Nurse Educator Training

Why you should train as a nursing teacher

  • Strong demand
    • The nation's critical nursing shortage reflects a shortage of nursing faculty.
    • Nursing schools need qualified teachers.  
  • Career satisfaction
    • Help solve our state and nationwide nursing shortage.
    • Prepare, guide and mentor tomorrow's nurse leaders
  • Flexible entry options
    Students may seek the nurse educator training through one of two pathways: 
    1. Concurrent preparation as an advanced practice nurse in one of the college's master's programs. See MSN specialty tracks.
    2. Through doctoral level (PhD or DNP) cognates required for students enrolled in the college's doctoral programs.
    3. As teacher training for RNs who already have a master's degree.
  • Stimulating curriculum
    There are four nurse educator courses for a total of 12 credits. 
COURSE TITLE CREDITS
NRSG 691 Designing and Evaluating Learner-Centered Curricula 3 cr
NRSG 692 Teaching & Learning Strategies 3 cr
NRSG 693 Using Technology to Enhance Teaching & Learning Strategies 3 cr
NRSG 694 Implementation of the Educator Role: Practicum 3 cr
  TOTAL for Nurse Educator Training     12 cr

 

Course offering schedule 

NRSG   691 692 693 694
2011 Summer     X X
Fall X X   X
 
2012 Spring   X   X
Summer     X X
Fall X     X
 
2013 Spring   X   X
Summer     X X
Fall X     X

For course descriptions, click here.  

“Nurses are essential partners in our health care delivery system. We cannot train and retain skilled nurses without first ensuring sufficient numbers of qualified nursing instructors.”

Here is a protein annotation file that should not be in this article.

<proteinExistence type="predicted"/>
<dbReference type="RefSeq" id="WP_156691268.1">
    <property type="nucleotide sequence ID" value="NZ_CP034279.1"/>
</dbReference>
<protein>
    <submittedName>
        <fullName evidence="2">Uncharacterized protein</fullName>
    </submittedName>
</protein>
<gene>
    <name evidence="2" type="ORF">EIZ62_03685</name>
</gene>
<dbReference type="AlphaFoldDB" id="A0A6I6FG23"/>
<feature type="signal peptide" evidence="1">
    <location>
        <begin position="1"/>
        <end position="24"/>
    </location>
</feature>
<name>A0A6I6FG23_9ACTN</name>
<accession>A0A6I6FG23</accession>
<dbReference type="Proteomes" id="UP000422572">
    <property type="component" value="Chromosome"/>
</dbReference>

— President Barack Obama • March 26, 2009  

For more information: will.roberts@unmc.edu  

To apply:  

PhD students — apply online: UNMC Graduate Studies  

MSN students — See MSN page for application instructions

PMC students — See Post-Master's page for application instructions  

UNMC alum is national advocate:Urgent need for nurses and nursing faculty.
  Susan Hassmiller, RN, PhD, FAAN   A 1983 MSN alum, Susan Hassmiller, RN, PhD, FAAN, is the Robert Wood Johnson Foundation's senior adviser for nursing. Among her duties: shape and lead strategies to address nurse and nurse faculty shortages.   She is also director the RWJF Initiative on the Future of Nursing at the Institute of Medicine. It was formed to identify new solutions for nursing in recruitment, education, retention and new technologies; in delivery of nursing services across care settings; and in interprofessional training. Her objective: ensure that nursing, armed with solutions, plays a central role in health care reform — and in elevating the quality of patient care.  

The future of nursing education: Six questions with Sue. 

"It is well documented that we need more faculty, and we'll need even more in the future."

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